Things aren’t going well for KPMG South Africa, which has suffered an exodus of key clients, while others are reviewing their association with the scandal-ridden accounting firm. Now finance minister Tito Mboweni has climbed in, telling Parliament’s standing committee on finance: “When you have a big auditing firm failing us in the manner that one has, that is a serious concern.”
KPMG signed off on the financial statements of VBS Bank, now under curatorship and the subject of a damning report detailing large-scale theft of funds.
Among the companies to cut ties with KPMG are AVI, Munich Re of Africa, Sasfin Holdings, Sygnia Asset Management and Hulisani. KPMG provided audit services to the Gupta-owned Oakbay Resources and Linkway Trading. Three of SA’s major banks, including Absa Group, are reviewing contracts with the audit firm.
We were failed by internal and external auditors
“In this case I think we were failed by both the internal auditors and the external auditors. It seemed to have been part of the heist,” said Mboweni, in a report by Polity.
According to the report authored by Advocate Terry Motau, former KPMG partner Sipho Malaba was rewarded R28-million by those who plundered VBS’s coffers.
Mboweni, who served as governor of the SARB for ten years, suggested that the central bank should look at extending its onsite inspections at major banks to smaller banks to prevent a repeat of abuses such as those detailed at VBS.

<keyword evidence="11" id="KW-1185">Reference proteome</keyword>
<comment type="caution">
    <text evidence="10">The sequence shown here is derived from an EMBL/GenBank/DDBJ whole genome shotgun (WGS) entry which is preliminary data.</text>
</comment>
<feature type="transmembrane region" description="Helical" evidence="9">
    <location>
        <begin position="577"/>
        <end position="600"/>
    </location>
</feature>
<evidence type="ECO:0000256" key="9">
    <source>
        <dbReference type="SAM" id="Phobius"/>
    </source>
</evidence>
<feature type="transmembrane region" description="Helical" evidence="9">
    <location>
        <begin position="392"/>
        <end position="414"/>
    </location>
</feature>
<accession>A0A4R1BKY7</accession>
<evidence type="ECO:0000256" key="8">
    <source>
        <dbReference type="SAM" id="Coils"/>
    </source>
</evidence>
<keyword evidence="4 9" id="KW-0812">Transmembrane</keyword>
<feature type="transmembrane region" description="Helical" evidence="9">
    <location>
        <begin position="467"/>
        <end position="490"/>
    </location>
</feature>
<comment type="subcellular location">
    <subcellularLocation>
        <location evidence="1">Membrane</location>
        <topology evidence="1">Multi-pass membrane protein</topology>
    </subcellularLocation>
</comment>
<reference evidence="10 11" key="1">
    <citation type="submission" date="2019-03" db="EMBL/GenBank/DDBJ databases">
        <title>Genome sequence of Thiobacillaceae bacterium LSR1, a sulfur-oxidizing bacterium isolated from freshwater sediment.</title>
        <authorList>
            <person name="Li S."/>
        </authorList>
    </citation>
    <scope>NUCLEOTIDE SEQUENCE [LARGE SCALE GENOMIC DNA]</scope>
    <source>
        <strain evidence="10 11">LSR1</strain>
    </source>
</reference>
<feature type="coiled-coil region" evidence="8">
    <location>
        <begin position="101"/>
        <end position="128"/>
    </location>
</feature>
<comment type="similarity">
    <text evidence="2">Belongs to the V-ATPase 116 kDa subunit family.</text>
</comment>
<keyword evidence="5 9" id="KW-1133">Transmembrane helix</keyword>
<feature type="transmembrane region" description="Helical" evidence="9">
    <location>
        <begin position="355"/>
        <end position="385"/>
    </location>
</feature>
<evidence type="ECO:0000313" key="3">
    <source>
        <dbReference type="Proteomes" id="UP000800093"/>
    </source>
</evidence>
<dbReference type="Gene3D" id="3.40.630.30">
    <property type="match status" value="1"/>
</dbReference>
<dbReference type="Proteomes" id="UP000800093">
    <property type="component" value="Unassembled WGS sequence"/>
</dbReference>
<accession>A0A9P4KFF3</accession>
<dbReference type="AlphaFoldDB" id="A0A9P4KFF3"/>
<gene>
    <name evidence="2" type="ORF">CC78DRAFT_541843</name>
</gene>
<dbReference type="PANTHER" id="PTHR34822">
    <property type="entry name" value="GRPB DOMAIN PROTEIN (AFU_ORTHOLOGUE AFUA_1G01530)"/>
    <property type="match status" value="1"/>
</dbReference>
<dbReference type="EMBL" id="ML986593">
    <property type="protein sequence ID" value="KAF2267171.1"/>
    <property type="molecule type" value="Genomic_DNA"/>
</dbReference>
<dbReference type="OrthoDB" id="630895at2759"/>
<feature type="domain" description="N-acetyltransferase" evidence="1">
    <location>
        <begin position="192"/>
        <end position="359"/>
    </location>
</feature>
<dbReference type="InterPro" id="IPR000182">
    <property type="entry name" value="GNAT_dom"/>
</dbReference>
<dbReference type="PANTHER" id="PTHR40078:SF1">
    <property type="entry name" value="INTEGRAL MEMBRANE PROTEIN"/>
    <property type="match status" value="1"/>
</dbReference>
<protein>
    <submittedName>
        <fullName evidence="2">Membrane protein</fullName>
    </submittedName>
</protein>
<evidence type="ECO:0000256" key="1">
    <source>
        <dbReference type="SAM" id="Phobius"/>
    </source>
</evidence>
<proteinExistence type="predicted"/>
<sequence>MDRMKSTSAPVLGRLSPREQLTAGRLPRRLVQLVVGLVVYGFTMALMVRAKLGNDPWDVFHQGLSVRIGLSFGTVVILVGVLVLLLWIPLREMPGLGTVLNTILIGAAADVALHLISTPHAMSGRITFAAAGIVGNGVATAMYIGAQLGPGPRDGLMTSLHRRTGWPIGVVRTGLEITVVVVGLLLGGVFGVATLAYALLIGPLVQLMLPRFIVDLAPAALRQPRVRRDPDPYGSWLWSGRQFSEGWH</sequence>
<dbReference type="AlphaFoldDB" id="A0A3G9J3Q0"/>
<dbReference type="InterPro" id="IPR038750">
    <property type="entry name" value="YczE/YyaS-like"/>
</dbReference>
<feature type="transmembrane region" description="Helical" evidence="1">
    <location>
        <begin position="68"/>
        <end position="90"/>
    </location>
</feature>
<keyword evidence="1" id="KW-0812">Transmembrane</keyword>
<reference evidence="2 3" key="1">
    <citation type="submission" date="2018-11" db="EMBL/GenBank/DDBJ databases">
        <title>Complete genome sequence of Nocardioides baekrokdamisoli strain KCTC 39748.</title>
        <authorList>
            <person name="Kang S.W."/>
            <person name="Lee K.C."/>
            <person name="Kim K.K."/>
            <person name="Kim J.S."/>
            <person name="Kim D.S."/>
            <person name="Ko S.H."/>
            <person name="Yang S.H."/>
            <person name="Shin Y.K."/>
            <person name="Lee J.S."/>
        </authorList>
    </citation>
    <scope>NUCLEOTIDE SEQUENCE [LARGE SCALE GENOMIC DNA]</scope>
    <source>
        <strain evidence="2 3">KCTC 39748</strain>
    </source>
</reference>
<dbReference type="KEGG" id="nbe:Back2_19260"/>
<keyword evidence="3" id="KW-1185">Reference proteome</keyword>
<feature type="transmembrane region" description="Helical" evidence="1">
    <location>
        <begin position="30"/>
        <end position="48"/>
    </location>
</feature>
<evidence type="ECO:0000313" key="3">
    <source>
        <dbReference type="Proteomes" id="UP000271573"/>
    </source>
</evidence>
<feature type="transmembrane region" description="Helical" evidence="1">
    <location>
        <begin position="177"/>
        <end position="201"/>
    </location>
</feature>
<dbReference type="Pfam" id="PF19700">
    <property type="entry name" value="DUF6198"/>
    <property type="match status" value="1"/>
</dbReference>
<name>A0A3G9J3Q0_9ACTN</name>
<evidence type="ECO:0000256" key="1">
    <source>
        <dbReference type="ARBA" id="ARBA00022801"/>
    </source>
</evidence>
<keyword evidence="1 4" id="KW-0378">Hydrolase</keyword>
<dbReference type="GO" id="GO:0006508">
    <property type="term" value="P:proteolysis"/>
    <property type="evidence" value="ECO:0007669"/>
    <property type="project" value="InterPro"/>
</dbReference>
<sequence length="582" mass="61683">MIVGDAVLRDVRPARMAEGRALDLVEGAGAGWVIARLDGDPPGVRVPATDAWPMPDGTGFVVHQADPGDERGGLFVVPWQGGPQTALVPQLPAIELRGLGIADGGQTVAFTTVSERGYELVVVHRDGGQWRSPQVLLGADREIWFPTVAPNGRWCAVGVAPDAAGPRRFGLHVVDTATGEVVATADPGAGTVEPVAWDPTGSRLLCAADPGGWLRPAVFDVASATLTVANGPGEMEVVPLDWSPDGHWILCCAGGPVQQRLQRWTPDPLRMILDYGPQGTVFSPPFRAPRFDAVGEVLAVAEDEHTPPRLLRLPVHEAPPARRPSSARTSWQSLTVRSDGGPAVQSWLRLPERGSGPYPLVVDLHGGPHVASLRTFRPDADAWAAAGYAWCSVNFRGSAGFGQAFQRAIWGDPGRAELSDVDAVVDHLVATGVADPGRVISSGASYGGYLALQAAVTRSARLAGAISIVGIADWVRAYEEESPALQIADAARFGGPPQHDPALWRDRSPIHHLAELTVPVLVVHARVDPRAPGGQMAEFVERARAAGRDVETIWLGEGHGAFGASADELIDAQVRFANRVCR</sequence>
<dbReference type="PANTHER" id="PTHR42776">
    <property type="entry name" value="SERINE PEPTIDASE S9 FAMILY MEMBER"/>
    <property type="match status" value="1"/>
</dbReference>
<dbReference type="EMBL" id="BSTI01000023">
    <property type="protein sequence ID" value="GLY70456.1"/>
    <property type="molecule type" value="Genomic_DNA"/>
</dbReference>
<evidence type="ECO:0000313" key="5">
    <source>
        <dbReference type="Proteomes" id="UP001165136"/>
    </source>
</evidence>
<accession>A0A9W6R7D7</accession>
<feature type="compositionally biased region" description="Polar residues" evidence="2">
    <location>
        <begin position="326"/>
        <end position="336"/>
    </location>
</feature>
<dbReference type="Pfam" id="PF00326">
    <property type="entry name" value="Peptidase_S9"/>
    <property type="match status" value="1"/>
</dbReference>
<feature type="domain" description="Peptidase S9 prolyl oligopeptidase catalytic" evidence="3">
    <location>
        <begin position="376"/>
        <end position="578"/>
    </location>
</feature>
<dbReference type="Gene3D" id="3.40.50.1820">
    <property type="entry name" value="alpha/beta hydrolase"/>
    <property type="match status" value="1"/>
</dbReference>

“The central bank had a capacity for onsite inspection, at some of the big banks we had onsite inspectors. Looking overall at the experience … the central bank has to be very mindful of what they can do in terms of inspections,” he said.
Criminal proceedings should follow
Mboweni said he hoped that, in line with the call by Motau, there would be criminal proceedings against those who caused the failure of VBS through a brazen scheme of paying bribes to solicit deposits.
The finance minister added that political parties must act against their members found to have benefited from the fraud scandal.
Motau listed the brother of Economic Freedom Fighters chief whip Floyd Shivambu, Brian, among the individuals who gratuitously received millions of rands from VBS.
Media reports have suggested that Floyd Shivambu also received R13-million and the EFF R1.3-million. Shivambu has dismissed the reports as “weapons of mass deception”.
KPMG’s reputation suffered extensive damage over its investigation into a “rogue intelligence unit” within the South African Revenue Service, which later turned out to have been a politically motivated fabrication.
Motau recommended that the audit firm be held liable for damages incurred by the VBS curator, the National Treasury and the Prudential Authority.
Financial Times earlier reported that KPMG will parachute in senior executives and cut hundreds of local jobs to rescue its South African business after a client exodus over a series of scandals, including the firm’s links to the Gupta business family who have been accused of serious corruption.
In June KPMG said that up to 400 people would leave the firm and some offices in the country would be closed in order to “take into account recent client losses and current levels of demand for certain services.”